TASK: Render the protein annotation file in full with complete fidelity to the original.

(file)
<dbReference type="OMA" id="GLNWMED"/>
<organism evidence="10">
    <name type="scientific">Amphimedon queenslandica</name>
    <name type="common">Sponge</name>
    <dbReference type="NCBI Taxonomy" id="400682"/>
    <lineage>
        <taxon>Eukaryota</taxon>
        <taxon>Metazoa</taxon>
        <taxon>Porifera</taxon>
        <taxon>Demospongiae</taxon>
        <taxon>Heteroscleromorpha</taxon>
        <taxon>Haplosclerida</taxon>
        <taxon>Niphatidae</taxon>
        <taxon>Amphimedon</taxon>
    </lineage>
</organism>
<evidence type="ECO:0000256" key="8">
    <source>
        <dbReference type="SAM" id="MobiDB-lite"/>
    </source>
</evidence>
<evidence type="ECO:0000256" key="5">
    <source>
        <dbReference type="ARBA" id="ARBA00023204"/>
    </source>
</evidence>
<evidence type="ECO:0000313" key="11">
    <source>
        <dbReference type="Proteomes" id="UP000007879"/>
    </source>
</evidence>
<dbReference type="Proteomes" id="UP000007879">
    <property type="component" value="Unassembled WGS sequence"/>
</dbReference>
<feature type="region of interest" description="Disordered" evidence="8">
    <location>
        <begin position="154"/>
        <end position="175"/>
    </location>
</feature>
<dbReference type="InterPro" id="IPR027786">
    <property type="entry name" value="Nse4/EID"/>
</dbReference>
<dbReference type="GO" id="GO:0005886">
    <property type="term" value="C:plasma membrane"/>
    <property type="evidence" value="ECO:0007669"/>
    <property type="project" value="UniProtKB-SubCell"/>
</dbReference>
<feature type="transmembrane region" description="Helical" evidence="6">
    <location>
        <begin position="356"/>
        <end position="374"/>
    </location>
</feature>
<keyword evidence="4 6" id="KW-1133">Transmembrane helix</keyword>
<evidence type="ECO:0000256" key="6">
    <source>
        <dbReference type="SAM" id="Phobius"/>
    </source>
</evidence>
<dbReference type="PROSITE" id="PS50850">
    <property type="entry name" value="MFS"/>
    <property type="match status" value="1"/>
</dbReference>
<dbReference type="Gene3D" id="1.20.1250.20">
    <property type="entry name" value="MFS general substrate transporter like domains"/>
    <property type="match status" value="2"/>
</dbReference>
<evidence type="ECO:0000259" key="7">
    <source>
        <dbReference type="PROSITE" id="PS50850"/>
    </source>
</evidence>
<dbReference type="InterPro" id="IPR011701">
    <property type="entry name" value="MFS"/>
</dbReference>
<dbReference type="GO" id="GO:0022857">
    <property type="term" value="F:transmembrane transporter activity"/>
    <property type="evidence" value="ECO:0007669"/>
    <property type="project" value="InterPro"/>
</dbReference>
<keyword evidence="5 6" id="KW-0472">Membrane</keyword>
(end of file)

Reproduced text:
<dbReference type="OMA" id="GLNWMED"/>
<organism evidence="10">
    <name type="scientific">Amphimedon queenslandica</name>
    <name type="common">Sponge</name>
    <dbReference type="NCBI Taxonomy" id="400682"/>
    <lineage>
        <taxon>Eukaryota</taxon>
        <taxon>Metazoa</taxon>
        <taxon>Porifera</taxon>
        <taxon>Demospongiae</taxon>
        <taxon>Heteroscleromorpha</taxon>
        <taxon>Haplosclerida</taxon>
        <taxon>Niphatidae</taxon>
        <taxon>Amphimedon</taxon>
    </lineage>
</organism>
<evidence type="ECO:0000256" key="8">
    <source>
        <dbReference type="SAM" id="MobiDB-lite"/>
    </source>
</evidence>
<evidence type="ECO:0000256" key="5">
    <source>
        <dbReference type="ARBA" id="ARBA00023204"/>
    </source>
</evidence>
<evidence type="ECO:0000313" key="11">
    <source>
        <dbReference type="Proteomes" id="UP000007879"/>
    </source>
</evidence>
<dbReference type="Proteomes" id="UP000007879">
    <property type="component" value="Unassembled WGS sequence"/>
</dbReference>
<feature type="region of interest" description="Disordered" evidence="8">
    <location>
        <begin position="154"/>
        <end position="175"/>
    </location>
</feature>
<dbReference type="InterPro" id="IPR027786">
    <property type="entry name" value="Nse4/EID"/>
</dbReference>
<dbReference type="GO" id="GO:0005886">
    <property type="term" value="C:plasma membrane"/>
    <property type="evidence" value="ECO:0007669"/>
    <property type="project" value="UniProtKB-SubCell"/>
</dbReference>
<feature type="transmembrane region" description="Helical" evidence="6">
    <location>
        <begin position="356"/>
        <end position="374"/>
    </location>
</feature>
<keyword evidence="4 6" id="KW-1133">Transmembrane helix</keyword>
<evidence type="ECO:0000256" key="6">
    <source>
        <dbReference type="SAM" id="Phobius"/>
    </source>
</evidence>
<dbReference type="PROSITE" id="PS50850">
    <property type="entry name" value="MFS"/>
    <property type="match status" value="1"/>
</dbReference>
<dbReference type="Gene3D" id="1.20.1250.20">
    <property type="entry name" value="MFS general substrate transporter like domains"/>
    <property type="match status" value="2"/>
</dbReference>
<evidence type="ECO:0000259" key="7">
    <source>
        <dbReference type="PROSITE" id="PS50850"/>
    </source>
</evidence>
<dbReference type="InterPro" id="IPR011701">
    <property type="entry name" value="MFS"/>
</dbReference>
<dbReference type="GO" id="GO:0022857">
    <property type="term" value="F:transmembrane transporter activity"/>
    <property type="evidence" value="ECO:0007669"/>
    <property type="project" value="InterPro"/>
</dbReference>
<keyword evidence="5 6" id="KW-0472">Membrane</keyword>